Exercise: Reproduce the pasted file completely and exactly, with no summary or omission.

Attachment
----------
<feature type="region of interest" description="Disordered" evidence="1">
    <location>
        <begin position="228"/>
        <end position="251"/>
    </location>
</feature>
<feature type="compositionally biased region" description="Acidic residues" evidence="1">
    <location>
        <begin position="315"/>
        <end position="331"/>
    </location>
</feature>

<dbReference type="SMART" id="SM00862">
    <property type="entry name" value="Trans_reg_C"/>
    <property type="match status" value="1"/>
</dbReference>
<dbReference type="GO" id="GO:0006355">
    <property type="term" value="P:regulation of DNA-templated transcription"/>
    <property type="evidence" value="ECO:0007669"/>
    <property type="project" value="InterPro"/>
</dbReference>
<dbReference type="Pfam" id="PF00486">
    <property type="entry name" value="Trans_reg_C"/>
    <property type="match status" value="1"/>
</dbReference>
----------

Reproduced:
<feature type="region of interest" description="Disordered" evidence="1">
    <location>
        <begin position="228"/>
        <end position="251"/>
    </location>
</feature>
<feature type="compositionally biased region" description="Acidic residues" evidence="1">
    <location>
        <begin position="315"/>
        <end position="331"/>
    </location>
</feature>

<dbReference type="SMART" id="SM00862">
    <property type="entry name" value="Trans_reg_C"/>
    <property type="match status" value="1"/>
</dbReference>
<dbReference type="GO" id="GO:0006355">
    <property type="term" value="P:regulation of DNA-templated transcription"/>
    <property type="evidence" value="ECO:0007669"/>
    <property type="project" value="InterPro"/>
</dbReference>
<dbReference type="Pfam" id="PF00486">
    <property type="entry name" value="Trans_reg_C"/>
    <property type="match status" value="1"/>
</dbReference>